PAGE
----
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Land Use and Property Rights: How to Minimize Controversy

Floridians place great importance on protecting property rights—here’s why.

Presented by Williams Parker By Charles D. Bailey III May 21, 2016

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Land Use and Property Rights: How to Minimize Controversy

Land use decisions are perhaps the most publicized and visible actions local governments take. They often culminate in a public hearing before the local government’s board, which may be televised, streamed online, and covered by media.

At the hearing, an applicant asks the board to change a parcel’s future land use designation established by its comprehensive plan (the local government’s long-range plan for growth); change a parcel’s zoning; or approve a specific use or improvements on a parcel. At the hearing, the board will hear from its professional staff, the applicant, and neighboring landowners—all stakeholders who feel strongly about the outcome.

The decision the local government board makes is important. It will shape the course of the community’s growth and development, have an economic impact and political implications, and, most significantly, affect property rights.

Floridians place great importance on protecting property rights. We value land ownership and the ability to use and enjoy our land. In fact, we place so much value on these rights that in Florida, a person is entitled to a 12-person jury in only two types of cases: (i) capital cases—that is, criminal proceedings in which the government seeks to punish the defendant by imposing the death penalty; and (ii) eminent domain cases—condemnation proceedings in which the government seeks to take private property or specific rights in private property. In short, 12 of your peers will be seated in a jury box only if the government is seeking to take your life or take your land. All other cases involve just six-person juries.

It’s no wonder, then, that land use proceedings involve many active participants and stakeholders who ardently seek a specific outcome. These proceedings can result in conferring property rights to an applicant, a decision that neighboring landowners may view as adversely affecting the value of their own land and their ability to use and enjoy it. Emotions can run high as citizens anticipate a decision that has the potential to impact their land, either positively or negatively. More often than not, this is a public process that involves opposing views and results in controversy.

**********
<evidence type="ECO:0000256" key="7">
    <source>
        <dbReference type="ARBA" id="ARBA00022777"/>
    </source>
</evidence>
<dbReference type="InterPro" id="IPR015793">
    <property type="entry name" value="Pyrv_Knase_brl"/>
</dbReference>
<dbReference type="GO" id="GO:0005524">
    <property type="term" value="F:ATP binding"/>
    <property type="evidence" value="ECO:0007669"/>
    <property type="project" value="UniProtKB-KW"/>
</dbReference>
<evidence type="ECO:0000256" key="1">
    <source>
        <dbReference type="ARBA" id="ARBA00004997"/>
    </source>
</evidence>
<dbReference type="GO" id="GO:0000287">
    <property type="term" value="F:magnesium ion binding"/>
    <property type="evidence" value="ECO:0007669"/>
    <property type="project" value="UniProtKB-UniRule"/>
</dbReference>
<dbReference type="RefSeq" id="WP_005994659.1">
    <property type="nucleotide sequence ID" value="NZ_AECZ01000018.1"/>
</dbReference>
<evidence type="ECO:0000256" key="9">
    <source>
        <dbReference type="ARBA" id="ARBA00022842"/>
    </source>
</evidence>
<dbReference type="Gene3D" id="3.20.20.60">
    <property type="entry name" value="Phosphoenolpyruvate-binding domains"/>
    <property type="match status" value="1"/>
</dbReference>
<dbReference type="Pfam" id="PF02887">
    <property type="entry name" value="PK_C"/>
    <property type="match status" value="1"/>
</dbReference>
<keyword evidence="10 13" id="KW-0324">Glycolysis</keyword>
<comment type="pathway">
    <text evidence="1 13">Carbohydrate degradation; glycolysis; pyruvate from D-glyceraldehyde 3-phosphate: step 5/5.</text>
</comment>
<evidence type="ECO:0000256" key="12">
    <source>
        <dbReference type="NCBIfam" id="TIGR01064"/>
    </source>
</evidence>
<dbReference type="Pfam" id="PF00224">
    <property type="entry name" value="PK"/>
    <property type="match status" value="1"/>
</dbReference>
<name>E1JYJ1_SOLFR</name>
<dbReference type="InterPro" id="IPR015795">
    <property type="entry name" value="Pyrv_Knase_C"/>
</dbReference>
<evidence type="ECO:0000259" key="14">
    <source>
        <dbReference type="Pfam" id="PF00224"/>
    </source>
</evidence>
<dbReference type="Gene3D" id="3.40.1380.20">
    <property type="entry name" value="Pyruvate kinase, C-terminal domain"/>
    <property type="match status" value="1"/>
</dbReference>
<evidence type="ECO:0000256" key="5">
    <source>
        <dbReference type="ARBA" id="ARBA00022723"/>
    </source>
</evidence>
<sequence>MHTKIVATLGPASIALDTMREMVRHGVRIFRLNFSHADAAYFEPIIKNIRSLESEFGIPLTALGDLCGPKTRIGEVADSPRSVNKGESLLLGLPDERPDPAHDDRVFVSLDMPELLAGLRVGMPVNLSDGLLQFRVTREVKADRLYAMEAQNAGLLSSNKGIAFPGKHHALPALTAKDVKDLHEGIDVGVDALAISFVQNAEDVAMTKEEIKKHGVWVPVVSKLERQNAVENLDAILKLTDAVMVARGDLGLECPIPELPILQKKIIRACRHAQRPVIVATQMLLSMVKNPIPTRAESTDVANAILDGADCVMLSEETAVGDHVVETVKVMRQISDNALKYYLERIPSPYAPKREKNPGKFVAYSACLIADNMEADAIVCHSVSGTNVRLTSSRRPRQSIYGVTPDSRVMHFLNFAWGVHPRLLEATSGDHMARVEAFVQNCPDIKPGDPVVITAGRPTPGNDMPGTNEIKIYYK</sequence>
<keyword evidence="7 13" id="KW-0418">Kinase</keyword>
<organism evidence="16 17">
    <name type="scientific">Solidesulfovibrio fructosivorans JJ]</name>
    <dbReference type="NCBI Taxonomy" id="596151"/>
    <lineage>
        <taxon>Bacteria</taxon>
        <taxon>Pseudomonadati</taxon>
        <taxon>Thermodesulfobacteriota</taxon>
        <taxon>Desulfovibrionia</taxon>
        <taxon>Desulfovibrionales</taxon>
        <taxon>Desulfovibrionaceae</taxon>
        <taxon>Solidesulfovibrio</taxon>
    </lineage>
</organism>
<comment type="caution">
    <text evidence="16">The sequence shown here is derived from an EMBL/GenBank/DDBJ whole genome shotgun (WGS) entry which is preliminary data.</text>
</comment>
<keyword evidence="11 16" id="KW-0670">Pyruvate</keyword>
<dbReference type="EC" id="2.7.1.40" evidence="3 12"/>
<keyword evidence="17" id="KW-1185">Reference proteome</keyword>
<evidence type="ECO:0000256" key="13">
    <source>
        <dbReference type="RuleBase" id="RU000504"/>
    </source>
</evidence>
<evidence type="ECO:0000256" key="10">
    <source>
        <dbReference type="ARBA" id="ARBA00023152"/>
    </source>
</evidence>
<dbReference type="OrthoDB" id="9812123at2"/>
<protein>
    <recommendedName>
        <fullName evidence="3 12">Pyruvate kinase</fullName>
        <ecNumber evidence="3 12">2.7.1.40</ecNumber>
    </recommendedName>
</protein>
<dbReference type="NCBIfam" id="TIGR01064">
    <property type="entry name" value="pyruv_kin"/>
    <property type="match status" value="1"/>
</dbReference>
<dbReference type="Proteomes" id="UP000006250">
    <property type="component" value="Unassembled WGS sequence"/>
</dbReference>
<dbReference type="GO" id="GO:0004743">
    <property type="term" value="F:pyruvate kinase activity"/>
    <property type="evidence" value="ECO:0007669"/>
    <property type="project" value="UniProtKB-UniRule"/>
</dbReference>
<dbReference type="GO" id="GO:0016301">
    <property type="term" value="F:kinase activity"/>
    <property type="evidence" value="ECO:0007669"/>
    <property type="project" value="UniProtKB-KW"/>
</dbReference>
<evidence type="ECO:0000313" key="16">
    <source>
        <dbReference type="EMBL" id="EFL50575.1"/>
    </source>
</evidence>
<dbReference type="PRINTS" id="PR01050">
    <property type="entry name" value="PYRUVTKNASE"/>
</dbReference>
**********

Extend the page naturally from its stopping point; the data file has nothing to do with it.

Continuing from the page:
If you are a Florida landowner, you very well may find yourself involved in a land use controversy, whether you initiate an application or are affected by another landowner’s action. Thus, it’s helpful to consider some of the more common practices used in today’s land use application process—practices that help quell controversy and facilitate accord between the affected parties. While our discussion focuses on the legal issues of land use and zoning proceedings in Southwest Florida, such as those conducted by the local governments of Sarasota County, Manatee County, the City of Sarasota, the Town of Longboat Key, the City of North Port, and the City of Venice, among others, these approaches also apply to other cities and counties throughout Florida.

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Have a Pre-application Meeting with the Local Government